Thursday, 20 July 2017

Discussing the Future of Hay Library

The top area at the back of Tomatitos was packed out for the meeting called by HOWLS to discuss the future of the library. The new portfolio holder for Powys County Council, Rachel Powell, is due to meet with HOWLS shortly, and the committee wanted to make sure that they knew what the membership of the organisation wants before they go to that meeting.
At the moment the most important question to ask is - do the members want the Library to stay in the current building, or move to the school?
The meeting started with some background information so that the people at the meeting could make an informed choice. Deb Johnson, a local architect, has drawn up the plans showing the present library at the same scale as the proposed library in the school, for direct comparison. The room in the school is about a third smaller than the present library, and the present library also has a toilet and little kitchen and storage area. The room in the school is also the larger of the two rooms put aside in the plans for community use - there was a site meeting at the school for the Powys Cabinet recently, where they made that decision - there has been some uncertainty over whether the library would get the large room or the small room, and they decided on the large room, with the small room available for community use, when it's not being used to store the bookcases on wheels from the library. So much for Hay having a new community centre to replace the one that was knocked down.
However, the library room will have fixed furniture, such as a counter/desk for the librarian, and some shelves. So the school is disappointed that the room cannot be emptied completely so it can be used for things like yoga classes. However, the current library has computer terminals. It is unknown whether the library in the school will have any computer terminals, which are a necessary part of a modern library.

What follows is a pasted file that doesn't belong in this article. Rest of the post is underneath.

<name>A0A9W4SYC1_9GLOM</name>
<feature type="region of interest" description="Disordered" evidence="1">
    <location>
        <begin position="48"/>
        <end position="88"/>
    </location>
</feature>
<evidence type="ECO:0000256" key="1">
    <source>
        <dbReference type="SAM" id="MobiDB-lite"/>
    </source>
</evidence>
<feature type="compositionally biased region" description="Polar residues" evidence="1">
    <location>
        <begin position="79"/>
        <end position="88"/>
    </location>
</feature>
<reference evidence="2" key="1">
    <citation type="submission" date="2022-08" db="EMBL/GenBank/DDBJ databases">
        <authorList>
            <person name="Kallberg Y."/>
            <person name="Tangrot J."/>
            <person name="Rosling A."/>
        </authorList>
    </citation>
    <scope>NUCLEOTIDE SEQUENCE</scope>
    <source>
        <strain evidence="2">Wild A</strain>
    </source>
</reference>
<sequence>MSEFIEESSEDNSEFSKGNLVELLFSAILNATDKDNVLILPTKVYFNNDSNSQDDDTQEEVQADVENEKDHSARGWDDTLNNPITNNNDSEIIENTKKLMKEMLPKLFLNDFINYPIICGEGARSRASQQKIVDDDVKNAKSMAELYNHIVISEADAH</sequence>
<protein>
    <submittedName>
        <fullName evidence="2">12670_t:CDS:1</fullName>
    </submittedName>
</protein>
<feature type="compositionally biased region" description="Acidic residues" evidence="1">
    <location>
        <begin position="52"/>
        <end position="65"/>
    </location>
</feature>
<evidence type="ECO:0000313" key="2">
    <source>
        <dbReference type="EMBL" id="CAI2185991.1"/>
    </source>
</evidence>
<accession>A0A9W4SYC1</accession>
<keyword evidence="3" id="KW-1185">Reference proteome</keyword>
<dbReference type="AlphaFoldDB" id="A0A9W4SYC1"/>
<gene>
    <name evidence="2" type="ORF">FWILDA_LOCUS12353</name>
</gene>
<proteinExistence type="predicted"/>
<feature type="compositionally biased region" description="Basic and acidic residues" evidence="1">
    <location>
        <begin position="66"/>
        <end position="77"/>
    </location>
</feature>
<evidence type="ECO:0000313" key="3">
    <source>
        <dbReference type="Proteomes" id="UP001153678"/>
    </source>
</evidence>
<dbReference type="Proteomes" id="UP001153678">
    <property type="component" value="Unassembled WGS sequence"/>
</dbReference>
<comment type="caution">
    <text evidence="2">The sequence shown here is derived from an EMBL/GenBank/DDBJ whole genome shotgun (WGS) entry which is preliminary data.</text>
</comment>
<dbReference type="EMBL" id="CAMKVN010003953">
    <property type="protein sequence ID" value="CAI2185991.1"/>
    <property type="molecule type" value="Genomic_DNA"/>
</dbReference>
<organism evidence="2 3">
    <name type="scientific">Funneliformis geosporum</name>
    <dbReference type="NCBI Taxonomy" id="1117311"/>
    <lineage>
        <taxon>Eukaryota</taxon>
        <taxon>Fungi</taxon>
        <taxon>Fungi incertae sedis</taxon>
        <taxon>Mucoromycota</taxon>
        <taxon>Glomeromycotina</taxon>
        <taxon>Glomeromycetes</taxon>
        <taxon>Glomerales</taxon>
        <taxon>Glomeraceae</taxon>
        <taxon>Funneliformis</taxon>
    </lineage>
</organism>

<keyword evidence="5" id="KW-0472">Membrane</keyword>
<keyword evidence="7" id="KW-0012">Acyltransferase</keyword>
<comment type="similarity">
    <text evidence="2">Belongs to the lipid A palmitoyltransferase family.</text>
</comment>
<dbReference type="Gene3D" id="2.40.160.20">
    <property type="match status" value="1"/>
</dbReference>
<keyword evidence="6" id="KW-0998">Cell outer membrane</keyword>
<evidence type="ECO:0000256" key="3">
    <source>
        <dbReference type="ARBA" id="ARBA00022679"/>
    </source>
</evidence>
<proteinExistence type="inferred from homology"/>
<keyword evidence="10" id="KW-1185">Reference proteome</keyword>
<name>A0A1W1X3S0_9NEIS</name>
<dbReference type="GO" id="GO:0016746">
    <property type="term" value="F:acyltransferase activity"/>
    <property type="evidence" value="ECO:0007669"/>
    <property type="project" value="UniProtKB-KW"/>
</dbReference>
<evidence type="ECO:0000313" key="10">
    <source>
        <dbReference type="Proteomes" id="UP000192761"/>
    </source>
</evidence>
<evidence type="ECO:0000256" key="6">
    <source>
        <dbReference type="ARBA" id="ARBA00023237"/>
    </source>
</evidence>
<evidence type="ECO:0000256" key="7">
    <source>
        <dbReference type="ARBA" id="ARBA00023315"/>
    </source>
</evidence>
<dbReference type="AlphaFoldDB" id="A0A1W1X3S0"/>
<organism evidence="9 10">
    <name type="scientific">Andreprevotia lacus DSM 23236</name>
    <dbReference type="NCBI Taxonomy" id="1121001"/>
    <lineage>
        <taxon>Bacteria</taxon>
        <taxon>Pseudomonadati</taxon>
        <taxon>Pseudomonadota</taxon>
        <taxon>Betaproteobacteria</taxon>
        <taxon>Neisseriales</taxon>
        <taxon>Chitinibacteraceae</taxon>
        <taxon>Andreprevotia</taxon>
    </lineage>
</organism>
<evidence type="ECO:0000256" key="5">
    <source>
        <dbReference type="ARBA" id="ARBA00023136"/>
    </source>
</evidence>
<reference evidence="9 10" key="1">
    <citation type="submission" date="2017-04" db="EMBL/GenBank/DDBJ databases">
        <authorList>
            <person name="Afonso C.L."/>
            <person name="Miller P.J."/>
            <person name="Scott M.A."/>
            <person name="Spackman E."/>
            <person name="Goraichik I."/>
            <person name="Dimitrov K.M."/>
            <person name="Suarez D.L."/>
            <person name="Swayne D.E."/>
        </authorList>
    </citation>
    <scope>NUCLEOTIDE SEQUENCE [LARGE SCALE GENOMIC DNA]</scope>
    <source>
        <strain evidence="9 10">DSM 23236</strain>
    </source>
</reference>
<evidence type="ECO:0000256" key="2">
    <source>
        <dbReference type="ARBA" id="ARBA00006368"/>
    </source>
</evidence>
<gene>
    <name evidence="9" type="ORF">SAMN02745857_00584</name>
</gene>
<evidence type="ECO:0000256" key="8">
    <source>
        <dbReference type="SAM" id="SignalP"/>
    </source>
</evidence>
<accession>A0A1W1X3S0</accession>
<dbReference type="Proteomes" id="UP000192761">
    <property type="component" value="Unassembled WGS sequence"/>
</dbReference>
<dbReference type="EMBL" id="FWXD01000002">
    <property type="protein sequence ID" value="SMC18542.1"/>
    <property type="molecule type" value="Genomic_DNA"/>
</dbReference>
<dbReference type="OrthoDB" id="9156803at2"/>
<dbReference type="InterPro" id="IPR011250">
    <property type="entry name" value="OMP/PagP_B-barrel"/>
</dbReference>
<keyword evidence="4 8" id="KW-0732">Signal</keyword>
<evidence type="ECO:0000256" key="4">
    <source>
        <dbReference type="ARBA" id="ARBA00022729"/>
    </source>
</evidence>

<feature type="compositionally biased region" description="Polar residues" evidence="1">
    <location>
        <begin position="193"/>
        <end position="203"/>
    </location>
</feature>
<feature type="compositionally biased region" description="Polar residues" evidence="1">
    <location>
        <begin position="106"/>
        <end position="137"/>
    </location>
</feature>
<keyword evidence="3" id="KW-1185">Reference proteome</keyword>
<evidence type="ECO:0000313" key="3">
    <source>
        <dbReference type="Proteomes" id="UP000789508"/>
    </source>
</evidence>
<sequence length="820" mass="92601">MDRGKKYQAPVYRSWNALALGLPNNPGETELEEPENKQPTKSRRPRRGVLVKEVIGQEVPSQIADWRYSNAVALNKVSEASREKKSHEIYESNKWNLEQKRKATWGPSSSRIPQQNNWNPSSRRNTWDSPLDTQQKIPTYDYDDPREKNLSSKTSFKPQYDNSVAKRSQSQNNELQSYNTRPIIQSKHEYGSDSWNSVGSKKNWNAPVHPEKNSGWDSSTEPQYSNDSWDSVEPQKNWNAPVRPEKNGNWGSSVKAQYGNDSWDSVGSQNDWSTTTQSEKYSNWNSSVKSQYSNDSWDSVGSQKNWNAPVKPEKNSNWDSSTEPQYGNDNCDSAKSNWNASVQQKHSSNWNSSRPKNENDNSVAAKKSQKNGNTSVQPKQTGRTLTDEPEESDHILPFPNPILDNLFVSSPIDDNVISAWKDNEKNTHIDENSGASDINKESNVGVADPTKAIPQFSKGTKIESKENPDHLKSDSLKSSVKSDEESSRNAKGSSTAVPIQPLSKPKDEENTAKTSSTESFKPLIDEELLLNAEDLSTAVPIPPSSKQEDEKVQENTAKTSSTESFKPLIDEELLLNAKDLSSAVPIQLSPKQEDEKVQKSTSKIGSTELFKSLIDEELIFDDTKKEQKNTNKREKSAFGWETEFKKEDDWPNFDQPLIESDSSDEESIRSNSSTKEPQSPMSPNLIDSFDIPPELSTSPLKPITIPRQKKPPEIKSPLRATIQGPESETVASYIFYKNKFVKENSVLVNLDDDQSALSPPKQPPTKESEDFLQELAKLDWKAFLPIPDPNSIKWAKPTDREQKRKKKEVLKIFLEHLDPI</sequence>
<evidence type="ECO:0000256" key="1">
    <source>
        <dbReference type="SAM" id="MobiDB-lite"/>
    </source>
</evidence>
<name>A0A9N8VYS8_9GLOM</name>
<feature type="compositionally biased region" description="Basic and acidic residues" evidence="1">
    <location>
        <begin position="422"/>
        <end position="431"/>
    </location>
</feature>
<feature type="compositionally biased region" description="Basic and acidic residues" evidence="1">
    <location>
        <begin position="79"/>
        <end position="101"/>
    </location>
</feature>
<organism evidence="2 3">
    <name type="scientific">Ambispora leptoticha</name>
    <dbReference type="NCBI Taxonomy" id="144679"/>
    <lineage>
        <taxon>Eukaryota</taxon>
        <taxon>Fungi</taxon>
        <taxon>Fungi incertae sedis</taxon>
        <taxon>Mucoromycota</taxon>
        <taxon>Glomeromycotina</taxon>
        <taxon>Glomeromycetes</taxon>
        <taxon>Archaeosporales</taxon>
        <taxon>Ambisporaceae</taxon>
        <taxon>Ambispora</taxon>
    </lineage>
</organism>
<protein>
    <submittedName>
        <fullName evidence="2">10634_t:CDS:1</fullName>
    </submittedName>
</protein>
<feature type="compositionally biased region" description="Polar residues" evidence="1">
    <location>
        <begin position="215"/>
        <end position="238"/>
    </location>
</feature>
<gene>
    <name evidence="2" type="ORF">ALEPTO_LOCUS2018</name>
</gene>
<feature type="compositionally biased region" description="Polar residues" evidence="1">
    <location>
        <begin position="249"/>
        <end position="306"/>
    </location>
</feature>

The access to the library and community room is separate from the access to the main school, so there is no possibility of library users wandering through the classrooms - as Rev. Charlesworth said, there are no safeguarding issues with this layout of the buildings, just as the swimming pool at the school is presently used by the public with no issues.
Powys County Council have said that, if the library remains in the current building, it can only open for 6 hours a week.
If the library moves to the school, it can open for 12 hours a week.
At the moment, the library is open for 23 hours a week.
It is unknown what will happen to the present library building if the library moves into the school.
If the library stays in the current building, the rooms in the school will be available for the school to use as they wish. The school would be paying for heating and lighting for those rooms if the library was there.